A Microsoft executive has responded to concerns from developers and customers over Windows 10 and what it does with user data.
The new operating system was launched two months ago, and there have been fears circulating about its approach to privacy — some more credible than others. One web developer, Jonathan Porta, wrote that it collected so much data that “I might as well relocate my computer to Microsoft headquarters and have the entire company look over my shoulder.”
Microsoft had previously sought to downplay these concerns. A spokesperson told Business Insider in July that the company’s software collects some data “to effectively provide Windows as a service,” and that “Microsoft does not sell this data or use it for advertising purposes. We give a select number of Microsoft employees and third party engineers access to select portions of the information to repair or improve Microsoft products and services.”
The company has now decided to tackle the issues raised more comprehensively. In a blog post published on Monday, Microsoft’s executive vice president of the Windows and devices group Terry Myerson says that “I assure you that no other company is more committed, more transparent and listening harder to customers on this important topic [privacy] than we are.”
Before going into more detail on the kind of information that Windows 10 collects, Myerson highlights “two straightforward privacy principles” which he says the operating system was designed around. These are:
- Windows 10 collects information so the product will work better for you.
- You are in control, with the ability to determine what information is collected.
The blog post makes what appears to be a veiled dig at competitor Google, saying that “unlike some other platforms, no matter what privacy options you choose, neither Windows 10 nor any other Microsoft software scans the content of your email or other communications, or your files, in order to deliver targeted advertising to you.” Google’s free Gmail email service serves users adverts based on the content on their emails.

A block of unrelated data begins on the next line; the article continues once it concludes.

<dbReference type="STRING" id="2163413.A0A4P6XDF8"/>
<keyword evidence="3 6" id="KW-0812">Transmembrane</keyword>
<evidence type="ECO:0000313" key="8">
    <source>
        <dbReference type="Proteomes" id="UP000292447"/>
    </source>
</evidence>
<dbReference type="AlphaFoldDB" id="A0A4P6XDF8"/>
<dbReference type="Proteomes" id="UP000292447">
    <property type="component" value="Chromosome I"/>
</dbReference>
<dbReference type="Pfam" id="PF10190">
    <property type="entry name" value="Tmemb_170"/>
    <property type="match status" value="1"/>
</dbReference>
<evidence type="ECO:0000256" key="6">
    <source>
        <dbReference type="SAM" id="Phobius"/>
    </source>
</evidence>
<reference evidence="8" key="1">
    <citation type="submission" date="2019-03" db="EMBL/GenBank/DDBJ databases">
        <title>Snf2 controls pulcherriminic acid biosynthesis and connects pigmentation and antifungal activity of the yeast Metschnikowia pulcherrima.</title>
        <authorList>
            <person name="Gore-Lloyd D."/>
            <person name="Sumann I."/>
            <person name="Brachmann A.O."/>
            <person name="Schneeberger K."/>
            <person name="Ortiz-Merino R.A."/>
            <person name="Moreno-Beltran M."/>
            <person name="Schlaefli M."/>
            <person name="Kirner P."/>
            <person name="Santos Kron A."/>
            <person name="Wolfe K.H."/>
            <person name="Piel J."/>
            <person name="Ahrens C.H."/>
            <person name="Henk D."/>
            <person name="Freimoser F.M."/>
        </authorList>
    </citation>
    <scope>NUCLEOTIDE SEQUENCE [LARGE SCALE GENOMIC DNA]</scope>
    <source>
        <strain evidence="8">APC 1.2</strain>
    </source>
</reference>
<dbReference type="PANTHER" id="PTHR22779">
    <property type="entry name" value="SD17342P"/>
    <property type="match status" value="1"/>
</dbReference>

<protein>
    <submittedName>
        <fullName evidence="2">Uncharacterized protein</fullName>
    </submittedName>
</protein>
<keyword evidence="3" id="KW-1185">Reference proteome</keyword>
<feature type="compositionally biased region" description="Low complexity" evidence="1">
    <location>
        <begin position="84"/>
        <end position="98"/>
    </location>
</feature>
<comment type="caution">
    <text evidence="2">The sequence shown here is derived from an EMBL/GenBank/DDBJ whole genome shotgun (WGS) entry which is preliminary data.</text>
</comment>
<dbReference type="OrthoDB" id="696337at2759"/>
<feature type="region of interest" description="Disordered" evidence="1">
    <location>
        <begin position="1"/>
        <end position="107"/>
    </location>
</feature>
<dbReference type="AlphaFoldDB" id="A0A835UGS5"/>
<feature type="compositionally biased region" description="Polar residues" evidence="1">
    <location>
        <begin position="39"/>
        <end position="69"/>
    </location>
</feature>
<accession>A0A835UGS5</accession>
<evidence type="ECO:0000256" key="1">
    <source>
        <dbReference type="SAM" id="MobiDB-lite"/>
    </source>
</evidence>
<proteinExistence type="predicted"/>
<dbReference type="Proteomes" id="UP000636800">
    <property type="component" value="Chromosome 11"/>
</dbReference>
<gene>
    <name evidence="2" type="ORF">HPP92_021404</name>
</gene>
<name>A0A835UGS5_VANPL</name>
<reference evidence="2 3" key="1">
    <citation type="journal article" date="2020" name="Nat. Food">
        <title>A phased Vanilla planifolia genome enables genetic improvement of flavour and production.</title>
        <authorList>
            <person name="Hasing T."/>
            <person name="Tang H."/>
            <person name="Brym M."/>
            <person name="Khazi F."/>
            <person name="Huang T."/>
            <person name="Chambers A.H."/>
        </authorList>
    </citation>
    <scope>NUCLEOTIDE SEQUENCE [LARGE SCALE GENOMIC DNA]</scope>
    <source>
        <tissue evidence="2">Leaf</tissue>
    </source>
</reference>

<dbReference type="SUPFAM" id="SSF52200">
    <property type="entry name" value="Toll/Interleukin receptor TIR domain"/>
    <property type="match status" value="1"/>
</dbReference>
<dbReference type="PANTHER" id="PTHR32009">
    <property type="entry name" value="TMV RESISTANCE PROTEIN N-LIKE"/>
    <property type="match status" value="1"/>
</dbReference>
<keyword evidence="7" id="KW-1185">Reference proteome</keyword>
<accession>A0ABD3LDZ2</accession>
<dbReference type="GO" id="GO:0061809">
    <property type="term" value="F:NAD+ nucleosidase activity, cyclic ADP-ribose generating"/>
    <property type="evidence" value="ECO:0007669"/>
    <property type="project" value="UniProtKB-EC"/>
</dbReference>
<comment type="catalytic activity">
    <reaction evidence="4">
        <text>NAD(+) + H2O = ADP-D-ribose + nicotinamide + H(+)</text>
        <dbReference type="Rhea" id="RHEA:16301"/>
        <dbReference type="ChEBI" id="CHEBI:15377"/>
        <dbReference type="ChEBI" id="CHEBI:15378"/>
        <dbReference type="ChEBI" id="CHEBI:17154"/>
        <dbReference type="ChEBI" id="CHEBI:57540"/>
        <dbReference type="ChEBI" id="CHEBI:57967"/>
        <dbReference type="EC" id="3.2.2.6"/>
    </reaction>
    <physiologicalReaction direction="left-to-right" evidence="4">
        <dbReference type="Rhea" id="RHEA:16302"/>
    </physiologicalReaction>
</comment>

Complaints over privacy had included the amount of data that Microsoft collects after a crash, as well as parental controls. Previously, parents received “activity updates” about their childrens’ activity and internet browsing, but an upcoming change means that “default settings [will be] designed to be more appropriate for teenagers, compared to younger children.”
The response to the post is mixed. In a detailed analysis for ZDNet, Ed Bott writes that “we also need to calmly discuss these issues and avoid succumbing to paranoia,” and that “for Microsoft, today’s communications are a good first step in that discussion.”
But Tom Warren at The Verge points out that “Myerson doesn’t directly address some of the concerns around Cortana- and OneDrive-related features still sending data after they’re disabled.” Ars Technica’s Peter Bright writes that “Microsoft says that users are in control, but our own testing suggests that the situation is murkier. Even when set to use the most private settings, there is unexpected communication between Windows 10 and Microsoft.” He concludes that “the Windows 10 privacy situation is substantially unaltered.”
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